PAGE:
The letter to which the Union referred was written by former Board Chairman McCullough on July 22, 1964 in response to an inquiry from a member of the House of Representatives. The letter is reproduced in its entirety on the second page of the Union handout, the second paragraph of which states:


As a general proposition, an employer cannot reduce wages or take away any insurance or other benefits, or close down the plant because the union has established its majority status and bargaining rights. Neither can he threaten to do so if the union wins an election. Such conduct would be in direct contravention of the underlying principles of the National Labor Relations Act, which our Board enforces. (Emphasis deleted.)


Bauer maintains that the handout contains several material misstatements of the law which would justify the setting aside of the election. The Regional Director, however, reached the opposite conclusion. A misrepresentation of fact or law made by either an employer or a union will justify the setting aside of a representation election if it involves a substantial departure from the truth, made at a time which prevents the other party from making an effective reply, so that the misrepresentation may reasonably be expected to have a significant impact on an election. NLRB v. Target Stores, Inc., 547 F.2d 421, 424 (8th Cir. 1977); NLRB v. Modine Manufacturing Co., 500 F.2d 914, 915 (8th Cir. 1974).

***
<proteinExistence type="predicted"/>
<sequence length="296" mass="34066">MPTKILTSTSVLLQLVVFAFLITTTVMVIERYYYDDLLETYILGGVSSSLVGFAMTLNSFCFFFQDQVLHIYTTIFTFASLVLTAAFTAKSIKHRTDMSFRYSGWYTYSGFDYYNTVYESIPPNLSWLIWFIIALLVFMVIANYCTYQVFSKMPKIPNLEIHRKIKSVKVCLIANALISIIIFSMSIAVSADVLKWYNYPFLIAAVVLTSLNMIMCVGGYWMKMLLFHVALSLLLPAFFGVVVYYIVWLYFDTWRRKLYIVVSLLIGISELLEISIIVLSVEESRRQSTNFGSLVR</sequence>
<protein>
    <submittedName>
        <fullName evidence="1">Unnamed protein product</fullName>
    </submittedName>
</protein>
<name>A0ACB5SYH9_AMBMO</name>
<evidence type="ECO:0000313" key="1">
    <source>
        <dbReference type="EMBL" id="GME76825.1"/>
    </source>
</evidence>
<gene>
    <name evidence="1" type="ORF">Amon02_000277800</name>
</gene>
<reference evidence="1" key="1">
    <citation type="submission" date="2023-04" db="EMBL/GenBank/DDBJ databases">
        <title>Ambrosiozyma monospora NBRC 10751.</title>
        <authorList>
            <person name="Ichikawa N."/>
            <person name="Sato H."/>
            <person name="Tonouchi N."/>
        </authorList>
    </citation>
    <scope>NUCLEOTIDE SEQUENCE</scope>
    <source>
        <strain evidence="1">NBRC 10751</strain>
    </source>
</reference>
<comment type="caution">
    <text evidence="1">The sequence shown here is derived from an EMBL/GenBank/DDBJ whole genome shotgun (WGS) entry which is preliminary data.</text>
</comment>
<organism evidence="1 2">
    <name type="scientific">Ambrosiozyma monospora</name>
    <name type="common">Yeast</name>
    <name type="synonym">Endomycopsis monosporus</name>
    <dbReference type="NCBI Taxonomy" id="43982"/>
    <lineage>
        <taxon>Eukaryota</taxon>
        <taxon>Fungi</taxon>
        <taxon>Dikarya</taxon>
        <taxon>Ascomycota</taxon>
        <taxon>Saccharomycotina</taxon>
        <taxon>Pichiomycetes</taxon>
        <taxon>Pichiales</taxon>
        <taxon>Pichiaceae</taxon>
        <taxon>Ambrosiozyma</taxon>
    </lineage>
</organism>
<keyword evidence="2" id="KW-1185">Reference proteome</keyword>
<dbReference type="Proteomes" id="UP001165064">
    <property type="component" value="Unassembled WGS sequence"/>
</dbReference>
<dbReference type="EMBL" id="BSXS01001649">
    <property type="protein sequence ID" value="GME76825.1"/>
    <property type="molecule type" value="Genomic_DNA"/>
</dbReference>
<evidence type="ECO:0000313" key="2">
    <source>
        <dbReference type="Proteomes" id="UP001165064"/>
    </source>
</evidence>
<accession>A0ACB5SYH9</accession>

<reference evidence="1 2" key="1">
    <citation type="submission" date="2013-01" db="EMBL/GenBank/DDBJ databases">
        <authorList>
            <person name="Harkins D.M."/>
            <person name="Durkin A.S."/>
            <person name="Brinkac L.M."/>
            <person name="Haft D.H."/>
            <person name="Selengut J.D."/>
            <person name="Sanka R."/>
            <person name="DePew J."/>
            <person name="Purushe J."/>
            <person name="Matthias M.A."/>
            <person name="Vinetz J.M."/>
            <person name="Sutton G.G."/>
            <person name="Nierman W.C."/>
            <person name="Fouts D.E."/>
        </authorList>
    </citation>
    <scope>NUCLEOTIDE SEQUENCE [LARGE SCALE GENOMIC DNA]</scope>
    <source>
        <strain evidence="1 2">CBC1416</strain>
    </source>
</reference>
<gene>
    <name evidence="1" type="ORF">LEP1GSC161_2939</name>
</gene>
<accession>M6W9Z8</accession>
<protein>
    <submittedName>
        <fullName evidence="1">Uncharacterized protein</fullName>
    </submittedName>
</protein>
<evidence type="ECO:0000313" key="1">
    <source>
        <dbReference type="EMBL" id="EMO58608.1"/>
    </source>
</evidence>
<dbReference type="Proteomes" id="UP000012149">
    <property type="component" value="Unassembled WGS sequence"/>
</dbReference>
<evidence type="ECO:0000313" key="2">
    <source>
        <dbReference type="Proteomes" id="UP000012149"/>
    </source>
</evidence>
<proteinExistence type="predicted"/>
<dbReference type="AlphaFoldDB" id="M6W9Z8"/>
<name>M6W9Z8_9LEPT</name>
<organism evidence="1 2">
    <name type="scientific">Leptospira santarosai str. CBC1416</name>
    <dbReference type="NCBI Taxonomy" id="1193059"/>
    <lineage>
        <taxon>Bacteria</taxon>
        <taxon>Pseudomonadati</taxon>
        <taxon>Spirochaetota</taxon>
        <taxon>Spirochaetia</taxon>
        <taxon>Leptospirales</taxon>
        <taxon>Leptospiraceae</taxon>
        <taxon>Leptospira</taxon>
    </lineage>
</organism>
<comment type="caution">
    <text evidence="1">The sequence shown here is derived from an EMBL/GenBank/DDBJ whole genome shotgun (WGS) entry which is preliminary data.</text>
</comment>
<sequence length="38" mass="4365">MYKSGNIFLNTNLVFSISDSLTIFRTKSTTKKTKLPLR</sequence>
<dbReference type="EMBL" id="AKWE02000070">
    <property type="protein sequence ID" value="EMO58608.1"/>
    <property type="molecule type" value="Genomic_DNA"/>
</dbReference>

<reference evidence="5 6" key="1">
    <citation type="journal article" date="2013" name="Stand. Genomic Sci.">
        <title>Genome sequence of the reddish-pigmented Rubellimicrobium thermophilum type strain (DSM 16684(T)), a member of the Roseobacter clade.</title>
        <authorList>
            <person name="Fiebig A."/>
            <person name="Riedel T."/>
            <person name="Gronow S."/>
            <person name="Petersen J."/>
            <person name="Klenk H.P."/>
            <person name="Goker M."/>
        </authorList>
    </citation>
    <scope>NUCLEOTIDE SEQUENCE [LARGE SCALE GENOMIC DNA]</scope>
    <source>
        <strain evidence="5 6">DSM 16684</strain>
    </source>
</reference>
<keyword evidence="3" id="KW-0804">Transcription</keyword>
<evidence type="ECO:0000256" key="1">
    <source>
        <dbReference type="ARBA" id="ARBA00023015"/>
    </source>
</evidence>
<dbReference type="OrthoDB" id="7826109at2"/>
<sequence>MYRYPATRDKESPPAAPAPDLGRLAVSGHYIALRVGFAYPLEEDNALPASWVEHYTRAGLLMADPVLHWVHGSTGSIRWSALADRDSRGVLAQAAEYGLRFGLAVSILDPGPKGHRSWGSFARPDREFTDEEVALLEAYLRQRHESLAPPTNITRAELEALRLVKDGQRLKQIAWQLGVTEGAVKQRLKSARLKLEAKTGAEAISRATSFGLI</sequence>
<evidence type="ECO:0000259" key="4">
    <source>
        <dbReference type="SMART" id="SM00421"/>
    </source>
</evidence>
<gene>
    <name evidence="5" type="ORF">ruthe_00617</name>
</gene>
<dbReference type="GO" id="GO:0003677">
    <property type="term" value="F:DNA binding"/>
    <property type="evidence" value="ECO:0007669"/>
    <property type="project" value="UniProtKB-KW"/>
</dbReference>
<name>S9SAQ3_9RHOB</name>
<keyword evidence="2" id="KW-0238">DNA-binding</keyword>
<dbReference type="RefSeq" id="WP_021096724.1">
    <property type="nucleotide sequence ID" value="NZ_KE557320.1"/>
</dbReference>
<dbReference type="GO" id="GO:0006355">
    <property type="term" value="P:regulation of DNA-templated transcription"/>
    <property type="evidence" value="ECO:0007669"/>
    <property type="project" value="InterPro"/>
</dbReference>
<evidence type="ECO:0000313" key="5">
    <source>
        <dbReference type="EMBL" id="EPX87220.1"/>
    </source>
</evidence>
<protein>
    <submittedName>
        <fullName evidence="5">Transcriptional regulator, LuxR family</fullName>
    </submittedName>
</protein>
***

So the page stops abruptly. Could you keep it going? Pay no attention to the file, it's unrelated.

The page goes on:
In this context, Bauer first contends that McCullough's letter was rendered obsolete by the Supreme Court's decision in Textile Workers Union of America v. Darlington Manufacturing Co., 380 U.S. 263, 85 S.Ct. 994, 13 L.Ed.2d 827 (1965). Darlington stands for the proposition that an employer may close or liquidate his entire business even where such closing is motivated by anti-union sentiment. Darlington, however, may have been limited in subsequent decisions. For example, where an employer, being motivated by anti-union animus, closes part of its business in order to gain an unfair advantage, see First National Maintenance Corp. v. NLRB, 452 U.S. 666, 101 S.Ct. 2573, 2582, 69 L.Ed.2d 318 (1981), or subcontracts part of an integrated business, and such action is motivated at least in part by anti-union animus, see NLRB v. Townhouse T.V. & Appliances, Inc., 531 F.2d 826 (7th Cir. 1976), or relocates its business because of anti-union animus, see NLRB v. Triumph Curing Center, 571 F.2d 462 (9th Cir. 1978); International Ladies' Garment Workers Union, AFL-CIO v. NLRB, 463 F.2d 907 (D.C.Cir.1972), such practices have been held to be unfair labor practices.


We observe, moreover, that while an employer's closing of his entire operation may be permissible under Darlington, an employer's threatening to close his plant if employees select union representation has consistently been held to be a violation of the Act. NLRB v. Gissel Packing Co., Inc., 395 U.S. 575, 618-19, 89 S.Ct. 1918, 1942, 23 L.Ed.2d 547 (1979); NLRB v. Broyhill Co., 514 F.2d 655, 657 (8th Cir. 1975).